Military history of China

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The recorded military history of China extends from about 2200 BC to the present day. This history can be divided into the military history of China before 1911, when a revolution overthrew the imperial state, and the period of the Republic of China Army and the People's Liberation Army.

Although traditional Chinese Confucian philosophy favored peaceful political solutions and showed contempt for brute military force, the military was influential in most Chinese states. Chinese pioneered the use of crossbows, advanced metallurgical standardization for arms and armor, early gunpowder weapons, and other advanced weapons, but also adopted nomadic cavalry[1] and Western military technology.[2] In addition, China's armies also benefited from an advanced logistics system as well as a rich strategic tradition, beginning with Sun Tzu's The Art of War, that deeply influenced military thought.[3]

Modern period[edit]

People's Liberation Army[edit]

Chinese military history underwent a dramatic transformation in the 20th century, with the People's Liberation Army beginning in 1927 with the start of the Chinese Civil War, and developing from a peasant guerrilla force into what remains the largest armed force in the world.

Republic of China Army[edit]

The Republic of China Army was founded as the National Revolutionary Army, the armed wing of Sun Yat-sen's Kuomintang (KMT) in 1924. It participated in the Northern Expedition, the Second Sino-Japanese War (during World War II) and the Chinese Civil War before withdrawing with the ROC government to Taiwan in 1949. After 1949, the ROC Army has participated in combat operations on Kinmen and the Dachen Archipelago against the PLA in the Battle of Kuningtou, and in the First and Second Taiwan Strait Crisis. In addition to these major conflicts, ROCA commandos were regularly sent to raid the Fujian and Guangdong coasts. Until the 1970s, the stated mission of the Army was to retake the mainland from the People's Republic of China. Following the lifting of martial law in 1988 and the democratization of the 1990s, the mission of the ROC Army has been shifted to the defense of Taiwan, Penghu, Kinmen and Matsu from a PLA invasion.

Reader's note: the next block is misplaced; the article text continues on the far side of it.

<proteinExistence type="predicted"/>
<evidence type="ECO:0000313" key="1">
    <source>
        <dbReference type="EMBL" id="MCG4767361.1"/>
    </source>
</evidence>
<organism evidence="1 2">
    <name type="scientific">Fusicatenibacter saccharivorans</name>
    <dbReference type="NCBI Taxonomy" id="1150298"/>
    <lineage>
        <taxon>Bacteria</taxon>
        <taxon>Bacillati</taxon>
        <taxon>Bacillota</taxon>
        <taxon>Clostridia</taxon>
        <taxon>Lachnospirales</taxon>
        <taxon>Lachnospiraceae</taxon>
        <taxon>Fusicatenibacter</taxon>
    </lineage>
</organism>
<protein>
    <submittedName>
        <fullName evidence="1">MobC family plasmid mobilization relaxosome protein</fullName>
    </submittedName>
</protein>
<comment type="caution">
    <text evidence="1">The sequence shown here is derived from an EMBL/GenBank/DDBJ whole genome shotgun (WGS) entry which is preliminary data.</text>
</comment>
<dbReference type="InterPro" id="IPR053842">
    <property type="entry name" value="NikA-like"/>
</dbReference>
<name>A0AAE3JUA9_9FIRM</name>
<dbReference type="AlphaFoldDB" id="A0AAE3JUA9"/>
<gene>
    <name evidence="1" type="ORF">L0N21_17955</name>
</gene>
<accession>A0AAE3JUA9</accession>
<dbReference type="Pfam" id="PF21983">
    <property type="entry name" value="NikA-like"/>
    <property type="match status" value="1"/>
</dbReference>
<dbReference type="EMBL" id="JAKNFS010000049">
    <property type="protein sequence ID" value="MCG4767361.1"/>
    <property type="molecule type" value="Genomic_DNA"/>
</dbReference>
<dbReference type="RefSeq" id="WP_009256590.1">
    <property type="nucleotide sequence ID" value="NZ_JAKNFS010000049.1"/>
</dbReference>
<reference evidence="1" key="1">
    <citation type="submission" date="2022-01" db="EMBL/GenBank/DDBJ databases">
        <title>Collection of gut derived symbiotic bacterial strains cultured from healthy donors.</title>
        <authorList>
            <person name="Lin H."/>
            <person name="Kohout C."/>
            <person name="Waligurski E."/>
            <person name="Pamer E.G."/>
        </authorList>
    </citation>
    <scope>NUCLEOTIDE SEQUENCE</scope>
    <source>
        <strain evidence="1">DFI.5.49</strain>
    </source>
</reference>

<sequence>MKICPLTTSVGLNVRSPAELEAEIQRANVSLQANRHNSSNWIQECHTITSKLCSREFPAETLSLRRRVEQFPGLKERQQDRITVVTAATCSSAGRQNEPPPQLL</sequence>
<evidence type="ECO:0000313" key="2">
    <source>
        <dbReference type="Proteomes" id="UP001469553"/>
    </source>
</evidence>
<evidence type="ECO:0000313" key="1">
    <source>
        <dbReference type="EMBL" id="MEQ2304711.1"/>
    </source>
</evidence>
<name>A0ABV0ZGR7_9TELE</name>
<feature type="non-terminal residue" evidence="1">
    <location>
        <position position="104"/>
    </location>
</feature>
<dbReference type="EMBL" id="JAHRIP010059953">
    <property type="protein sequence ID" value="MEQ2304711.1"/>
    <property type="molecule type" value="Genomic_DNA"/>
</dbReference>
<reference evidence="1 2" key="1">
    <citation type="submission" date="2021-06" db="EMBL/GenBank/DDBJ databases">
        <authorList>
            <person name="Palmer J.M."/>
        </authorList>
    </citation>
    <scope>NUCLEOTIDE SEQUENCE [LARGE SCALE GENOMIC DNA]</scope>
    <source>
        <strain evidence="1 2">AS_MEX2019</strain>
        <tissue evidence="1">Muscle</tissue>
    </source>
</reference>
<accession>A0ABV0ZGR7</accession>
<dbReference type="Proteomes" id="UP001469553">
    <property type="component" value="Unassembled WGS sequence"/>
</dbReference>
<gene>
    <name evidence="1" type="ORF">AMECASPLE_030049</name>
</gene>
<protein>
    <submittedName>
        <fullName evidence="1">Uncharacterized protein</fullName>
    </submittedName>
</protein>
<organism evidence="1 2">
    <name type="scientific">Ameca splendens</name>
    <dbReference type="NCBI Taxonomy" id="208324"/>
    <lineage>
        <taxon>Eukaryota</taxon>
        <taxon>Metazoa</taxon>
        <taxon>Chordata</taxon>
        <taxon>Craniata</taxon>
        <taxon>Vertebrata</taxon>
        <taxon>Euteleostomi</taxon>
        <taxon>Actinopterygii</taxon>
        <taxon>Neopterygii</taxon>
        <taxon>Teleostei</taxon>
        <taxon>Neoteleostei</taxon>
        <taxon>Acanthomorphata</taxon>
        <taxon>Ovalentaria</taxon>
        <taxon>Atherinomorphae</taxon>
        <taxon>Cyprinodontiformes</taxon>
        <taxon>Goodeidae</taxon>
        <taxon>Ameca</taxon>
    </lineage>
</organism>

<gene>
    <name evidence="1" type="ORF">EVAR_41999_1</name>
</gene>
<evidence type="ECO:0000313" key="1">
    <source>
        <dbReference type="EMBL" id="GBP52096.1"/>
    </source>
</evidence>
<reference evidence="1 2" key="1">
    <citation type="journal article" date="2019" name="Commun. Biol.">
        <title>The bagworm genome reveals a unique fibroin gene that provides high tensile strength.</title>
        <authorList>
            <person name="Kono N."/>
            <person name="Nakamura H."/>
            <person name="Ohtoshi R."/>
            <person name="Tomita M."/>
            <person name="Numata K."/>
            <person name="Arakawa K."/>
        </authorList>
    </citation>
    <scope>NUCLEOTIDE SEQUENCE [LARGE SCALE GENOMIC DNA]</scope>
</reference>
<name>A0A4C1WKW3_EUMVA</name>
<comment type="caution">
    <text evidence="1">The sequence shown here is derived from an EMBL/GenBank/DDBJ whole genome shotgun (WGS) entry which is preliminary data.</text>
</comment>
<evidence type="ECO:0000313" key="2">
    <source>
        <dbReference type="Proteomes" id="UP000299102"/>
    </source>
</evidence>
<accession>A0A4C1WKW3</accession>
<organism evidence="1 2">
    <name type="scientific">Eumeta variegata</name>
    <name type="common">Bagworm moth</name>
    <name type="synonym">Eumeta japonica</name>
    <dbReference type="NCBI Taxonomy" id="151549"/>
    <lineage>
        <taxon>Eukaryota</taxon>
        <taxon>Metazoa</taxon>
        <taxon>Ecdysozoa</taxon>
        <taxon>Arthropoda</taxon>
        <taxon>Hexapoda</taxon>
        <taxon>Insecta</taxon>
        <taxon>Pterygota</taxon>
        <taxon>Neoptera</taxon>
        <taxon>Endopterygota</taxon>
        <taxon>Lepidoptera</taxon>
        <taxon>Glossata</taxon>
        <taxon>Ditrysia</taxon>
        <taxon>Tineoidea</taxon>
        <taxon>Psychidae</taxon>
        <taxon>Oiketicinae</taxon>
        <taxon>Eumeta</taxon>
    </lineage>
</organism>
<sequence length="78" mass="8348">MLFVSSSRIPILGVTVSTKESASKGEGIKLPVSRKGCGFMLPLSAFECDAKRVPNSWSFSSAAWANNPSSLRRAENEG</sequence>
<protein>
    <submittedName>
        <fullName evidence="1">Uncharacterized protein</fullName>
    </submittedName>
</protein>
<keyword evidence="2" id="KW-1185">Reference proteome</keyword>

With the reduction of the size of the ROC armed forces in recent years, the Army has endured the largest number of cutbacks as ROC military doctrine has begun to emphasize the importance of offshore engagement with the Navy and Air Force. Subsequent to this shift in emphasis, the ROC Navy and Air Force have taken precedence over the ROC Army in defense doctrine and weapons procurement.[4] Recent short term goals in the Army include acquisition and development of joint command and control systems, advanced attack helicopters and armored vehicles, Multiple Launch Rocket System and field air defense systems. The Army is also in the process of transitioning to an all volunteer force.[5]

References[edit]

  1. ^ H. G. Creel: "The Role of the Horse in Chinese History", The American Historical Review, Vol. 70, No. 3 (1965), pp. 647–672 (649f.)
  2. ^ Frederic E. Wakeman: The Great Enterprise: The Manchu Reconstruction of Imperial Order in Seventeenth-century China, Vol. 1 (1985), ISBN 978-0-520-04804-1, p. 77
  3. ^ Griffith (2006), 1
  4. ^ Roy, Denny (2003). "Taiwan's Threat Perceptions: The Enemy Within" (PDF). Asia-Pacific Center for Security Studies.  See "Reforming the Armed Forces", page 5.
  5. ^ "2004 National Defense Report" (PDF). ROC Ministry of National Defense. 2004. Archived from the original on 2006-03-11. Retrieved 2006-03-05.